The Opinion Pusher

Once upon a time in whatever-the-fuck-that-land-is-called, people went about their jolly good ways, greeting each other with enthusiasm, helping one another with everyday tasks, and generally being abnormally kind and loving to everyone around them. People would help their neighbors out, and once the hard work was done, they’d swap stories and enjoy each other’s company. Advice would be relayed, lives would improve, and society would be generous, happy, and whole.

You’re probably thinking this is absolutely absurd, and you’re right. In today’s world you generally don’t get the help you need when you want it, and get told the way you should run things when you don’t care. But at one time, that’s how this world rolled. We had each other’s backs, and everyone treated one another, even strangers, with kindness and respect.

We Don’t Live in a Perfect World

If you had a perfect version of life, it would go something like this: when you needed help, only those closest to you would meddle in your business to lend a helping hand, and they’d stop short of trying to tell you what to do. Because no one likes being told what to do. That’s a fact, and you can’t argue it. Even if you think you disagree, let someone tell you what to do. Then come and tell me you disagree. Either way, here’s the problem: everyone seems to enjoy meddling in your business to lend their mouths to the tune of absolute crap. 

There’s two facts in life you have to understand. One, people have opinions, and they have a lot of them. Two, people will inevitably push their opinions (of which they have many) onto you. How can you avoid this altogether? You can’t – but you can look at it as an opportunity to learn a couple things.

People who push their opinions on you are insecure. There’s nothing deeper to analyze, because there’s no need to. Sure, trying to find out what causes their insecurity could lead you down a rabbit hole, but what’s the point? Worry about yourself, just like they should be doing. But since that won’t happen because we don’t live in some ideal world, you should realize that…

…opinions will be pushed on you from two groups – those who you know, and those who you don’t. Generally, friends or family will try to push their views in a half-hearted attempt to steer you in a certain direction. This is especially true if they think you’re about to go off-roading in the mud with a two-wheel drive Honda. Your significant other (or lack thereof), your career, your religious beliefs – all easy targets of the dreaded “I think you should….”.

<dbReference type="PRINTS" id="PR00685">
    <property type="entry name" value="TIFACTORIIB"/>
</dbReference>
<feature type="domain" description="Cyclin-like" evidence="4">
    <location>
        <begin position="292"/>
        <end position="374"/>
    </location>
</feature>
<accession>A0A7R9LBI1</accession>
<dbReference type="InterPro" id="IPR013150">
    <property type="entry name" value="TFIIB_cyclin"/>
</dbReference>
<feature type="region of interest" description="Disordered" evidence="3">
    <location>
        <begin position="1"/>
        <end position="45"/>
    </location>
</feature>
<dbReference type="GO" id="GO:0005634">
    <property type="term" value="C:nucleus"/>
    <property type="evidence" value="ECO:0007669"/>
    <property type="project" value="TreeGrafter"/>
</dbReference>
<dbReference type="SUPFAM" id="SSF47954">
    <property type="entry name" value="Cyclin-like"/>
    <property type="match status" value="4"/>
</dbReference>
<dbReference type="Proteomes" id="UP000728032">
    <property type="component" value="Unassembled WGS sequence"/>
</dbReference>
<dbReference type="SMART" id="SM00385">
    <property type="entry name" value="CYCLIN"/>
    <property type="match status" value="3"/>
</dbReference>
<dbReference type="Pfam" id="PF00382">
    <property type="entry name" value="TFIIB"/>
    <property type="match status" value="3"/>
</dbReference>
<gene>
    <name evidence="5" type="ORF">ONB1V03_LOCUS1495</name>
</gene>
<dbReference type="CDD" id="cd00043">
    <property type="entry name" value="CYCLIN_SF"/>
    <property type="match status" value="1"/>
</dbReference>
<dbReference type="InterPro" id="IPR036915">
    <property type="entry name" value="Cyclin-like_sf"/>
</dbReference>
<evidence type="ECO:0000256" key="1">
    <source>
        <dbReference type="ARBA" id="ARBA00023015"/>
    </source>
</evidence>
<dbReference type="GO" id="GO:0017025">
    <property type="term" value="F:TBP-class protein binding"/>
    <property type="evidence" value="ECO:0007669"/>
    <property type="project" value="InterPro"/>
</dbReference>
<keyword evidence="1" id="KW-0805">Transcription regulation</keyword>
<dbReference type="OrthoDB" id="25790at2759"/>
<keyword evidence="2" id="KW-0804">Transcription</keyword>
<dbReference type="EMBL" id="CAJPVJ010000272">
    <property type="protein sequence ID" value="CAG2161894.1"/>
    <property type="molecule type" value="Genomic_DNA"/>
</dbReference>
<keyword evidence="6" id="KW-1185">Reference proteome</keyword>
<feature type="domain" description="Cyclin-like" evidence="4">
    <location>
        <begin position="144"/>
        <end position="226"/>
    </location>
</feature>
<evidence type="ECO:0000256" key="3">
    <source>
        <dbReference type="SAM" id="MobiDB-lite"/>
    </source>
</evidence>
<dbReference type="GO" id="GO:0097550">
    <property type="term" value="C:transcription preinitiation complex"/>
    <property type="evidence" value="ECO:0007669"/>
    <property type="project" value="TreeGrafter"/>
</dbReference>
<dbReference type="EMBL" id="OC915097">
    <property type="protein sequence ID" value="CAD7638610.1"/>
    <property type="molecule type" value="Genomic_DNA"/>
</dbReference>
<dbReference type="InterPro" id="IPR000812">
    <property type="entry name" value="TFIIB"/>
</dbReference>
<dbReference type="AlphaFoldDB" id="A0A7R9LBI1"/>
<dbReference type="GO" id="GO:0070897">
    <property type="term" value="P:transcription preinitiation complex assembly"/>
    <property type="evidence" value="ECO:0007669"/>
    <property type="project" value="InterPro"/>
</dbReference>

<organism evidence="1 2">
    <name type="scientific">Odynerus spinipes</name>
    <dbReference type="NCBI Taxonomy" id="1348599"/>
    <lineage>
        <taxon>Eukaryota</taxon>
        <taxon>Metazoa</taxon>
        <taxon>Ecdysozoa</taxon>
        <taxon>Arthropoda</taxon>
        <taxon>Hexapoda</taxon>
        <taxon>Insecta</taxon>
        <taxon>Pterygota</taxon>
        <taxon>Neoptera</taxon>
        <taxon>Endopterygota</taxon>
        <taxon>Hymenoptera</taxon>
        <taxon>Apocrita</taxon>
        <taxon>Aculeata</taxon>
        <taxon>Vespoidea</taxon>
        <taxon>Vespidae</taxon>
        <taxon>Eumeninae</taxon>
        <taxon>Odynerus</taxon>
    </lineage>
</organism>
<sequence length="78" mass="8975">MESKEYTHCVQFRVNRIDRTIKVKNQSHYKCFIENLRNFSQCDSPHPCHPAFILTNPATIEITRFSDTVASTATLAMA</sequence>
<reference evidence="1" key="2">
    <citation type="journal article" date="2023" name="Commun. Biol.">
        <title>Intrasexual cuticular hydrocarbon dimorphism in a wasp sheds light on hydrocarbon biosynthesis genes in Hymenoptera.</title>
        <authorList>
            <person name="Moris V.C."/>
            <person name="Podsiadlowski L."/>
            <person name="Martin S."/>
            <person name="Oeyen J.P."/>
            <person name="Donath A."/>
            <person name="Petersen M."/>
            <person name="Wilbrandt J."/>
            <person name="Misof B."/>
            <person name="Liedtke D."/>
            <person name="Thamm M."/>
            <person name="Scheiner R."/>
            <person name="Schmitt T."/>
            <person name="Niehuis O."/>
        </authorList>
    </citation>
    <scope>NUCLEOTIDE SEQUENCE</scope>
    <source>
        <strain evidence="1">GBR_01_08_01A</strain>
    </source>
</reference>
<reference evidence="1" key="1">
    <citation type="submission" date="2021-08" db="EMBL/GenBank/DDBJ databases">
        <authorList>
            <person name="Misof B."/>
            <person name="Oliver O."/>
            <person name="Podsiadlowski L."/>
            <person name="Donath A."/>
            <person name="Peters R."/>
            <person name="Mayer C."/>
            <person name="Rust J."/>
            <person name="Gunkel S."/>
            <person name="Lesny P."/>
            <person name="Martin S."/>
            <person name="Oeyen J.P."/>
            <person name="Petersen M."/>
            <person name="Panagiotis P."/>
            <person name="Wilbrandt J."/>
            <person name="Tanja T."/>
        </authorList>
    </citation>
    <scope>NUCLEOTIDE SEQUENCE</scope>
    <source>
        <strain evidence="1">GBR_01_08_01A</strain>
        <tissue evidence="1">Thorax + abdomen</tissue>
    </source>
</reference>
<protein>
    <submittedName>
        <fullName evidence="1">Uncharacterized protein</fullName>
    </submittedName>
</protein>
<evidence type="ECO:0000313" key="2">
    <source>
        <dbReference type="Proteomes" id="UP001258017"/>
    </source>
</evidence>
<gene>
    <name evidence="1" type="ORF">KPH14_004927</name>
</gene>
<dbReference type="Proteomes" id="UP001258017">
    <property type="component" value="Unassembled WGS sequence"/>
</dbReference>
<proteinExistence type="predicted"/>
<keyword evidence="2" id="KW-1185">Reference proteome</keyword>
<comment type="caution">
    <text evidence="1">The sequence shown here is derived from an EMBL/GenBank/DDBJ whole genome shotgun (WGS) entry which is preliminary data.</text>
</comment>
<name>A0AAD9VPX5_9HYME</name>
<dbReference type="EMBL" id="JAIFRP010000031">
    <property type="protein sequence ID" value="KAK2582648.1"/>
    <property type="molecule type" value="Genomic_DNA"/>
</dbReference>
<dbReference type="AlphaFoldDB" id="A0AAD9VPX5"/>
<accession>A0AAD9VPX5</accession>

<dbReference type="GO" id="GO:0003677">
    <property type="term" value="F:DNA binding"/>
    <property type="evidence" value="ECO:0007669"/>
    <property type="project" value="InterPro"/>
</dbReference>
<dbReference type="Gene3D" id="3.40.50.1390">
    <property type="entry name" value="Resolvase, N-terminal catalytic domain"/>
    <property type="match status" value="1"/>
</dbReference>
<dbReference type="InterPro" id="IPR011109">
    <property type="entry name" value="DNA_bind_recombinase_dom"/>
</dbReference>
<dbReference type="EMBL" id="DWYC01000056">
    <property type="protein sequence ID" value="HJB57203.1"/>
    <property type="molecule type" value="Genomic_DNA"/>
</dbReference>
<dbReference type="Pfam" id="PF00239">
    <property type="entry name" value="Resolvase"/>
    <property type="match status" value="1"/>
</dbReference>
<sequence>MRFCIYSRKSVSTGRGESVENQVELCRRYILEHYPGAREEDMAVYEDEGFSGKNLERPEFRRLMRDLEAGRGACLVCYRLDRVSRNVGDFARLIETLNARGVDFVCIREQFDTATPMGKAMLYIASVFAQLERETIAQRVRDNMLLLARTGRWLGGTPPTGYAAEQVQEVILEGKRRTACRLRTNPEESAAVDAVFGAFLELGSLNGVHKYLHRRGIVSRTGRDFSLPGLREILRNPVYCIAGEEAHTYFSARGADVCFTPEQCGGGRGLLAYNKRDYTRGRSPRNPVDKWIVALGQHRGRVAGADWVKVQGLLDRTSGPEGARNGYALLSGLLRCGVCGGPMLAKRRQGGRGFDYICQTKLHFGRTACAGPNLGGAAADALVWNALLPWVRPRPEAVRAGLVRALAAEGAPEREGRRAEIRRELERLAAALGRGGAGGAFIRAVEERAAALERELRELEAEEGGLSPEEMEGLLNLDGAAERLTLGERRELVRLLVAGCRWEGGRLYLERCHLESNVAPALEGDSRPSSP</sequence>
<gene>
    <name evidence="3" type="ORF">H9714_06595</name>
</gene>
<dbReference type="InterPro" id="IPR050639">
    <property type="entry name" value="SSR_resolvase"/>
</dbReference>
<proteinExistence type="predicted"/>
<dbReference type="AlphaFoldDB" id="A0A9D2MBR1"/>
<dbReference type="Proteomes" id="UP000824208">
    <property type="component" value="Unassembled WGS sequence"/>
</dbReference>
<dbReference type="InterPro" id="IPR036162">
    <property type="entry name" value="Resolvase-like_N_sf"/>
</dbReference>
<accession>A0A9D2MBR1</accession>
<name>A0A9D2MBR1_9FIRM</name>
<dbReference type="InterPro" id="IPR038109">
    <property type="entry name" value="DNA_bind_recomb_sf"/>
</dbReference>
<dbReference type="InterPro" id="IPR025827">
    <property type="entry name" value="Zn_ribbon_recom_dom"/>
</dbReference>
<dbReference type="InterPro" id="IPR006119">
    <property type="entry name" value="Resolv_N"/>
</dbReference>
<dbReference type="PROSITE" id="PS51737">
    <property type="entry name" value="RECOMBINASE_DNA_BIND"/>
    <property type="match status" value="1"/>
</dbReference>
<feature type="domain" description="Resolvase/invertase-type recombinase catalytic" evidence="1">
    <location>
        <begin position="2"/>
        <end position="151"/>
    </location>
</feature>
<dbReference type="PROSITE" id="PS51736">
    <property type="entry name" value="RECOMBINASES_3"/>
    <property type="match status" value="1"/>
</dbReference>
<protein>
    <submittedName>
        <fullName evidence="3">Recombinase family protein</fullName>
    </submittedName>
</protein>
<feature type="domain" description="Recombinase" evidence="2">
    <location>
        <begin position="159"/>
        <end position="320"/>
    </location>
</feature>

The other coin flip is opinions pushed from people who you don’t know. The kind that will tell you in passing that your hair would suit your face better if it wasn’t so red, that being vegan or a meat-eater is wrong, or you should smile more often. Hey, guess what? Not every day is a beaming ray of sunshine that requires a smug grin plastered on your face for the 18 hours of the day you’re awake. Yes, you should make an attempt to fake-it-til-you-make-it, including fighting feelings of self-doubt and lack of confidence, but that doesn’t mean everyone is Joel Osteen on demand for every waking hour. You can be happy without smiling sometimes. Not every day will be a winning combination of feeling like you’re a million bucks. So no, I don’t need to smile just because you think I do.

But I Respect My Friend’s Opinions At Times..

Friends, family, significant others, and people you consider close to you will a lot of times tell you like it is, including their views on how you do this or do that. And there’s nothing wrong with that sometimes, since it can lead to healthy discussions. The key difference is that when something is pushed or forced on you, the intent is different. Every action, good or bad, has intent behind it. And it’s fairly easy to tell when the intent is misguided in nature.

Your best line of defense is to inevitably expect that someone will force his or her opinion on you. Here’s the kicker – instead of being blindsided by it, take note right now that it will happen to you, and the solution is to know that and have a somewhat canned answer prepared. This is especially true when it’s coming from someone you see in passing. We all fantasize about coming up with some absolutely slick and sarcastic reply when it’s put in our face, but reality proves a different story. Instead, we fantasize about what we could have said, dwelling the next few days on all the possibilities we could’ve spoon-fed them into their smug ass face.

So, give yourself a second to sit there and actually visualize two scenarios: how you’d respond when someone you know well inevitably tries to force their opinion on you, and how you’d respond when someone you don’t know says something in passing that may catch you off guard.

Because let’s face it, we all know that stupid ass quote – “opinions are like assholes, everyone has one.”  Except the problem is everyone has 10,000 opinions, and you’re bound to be forced to listen to a few.

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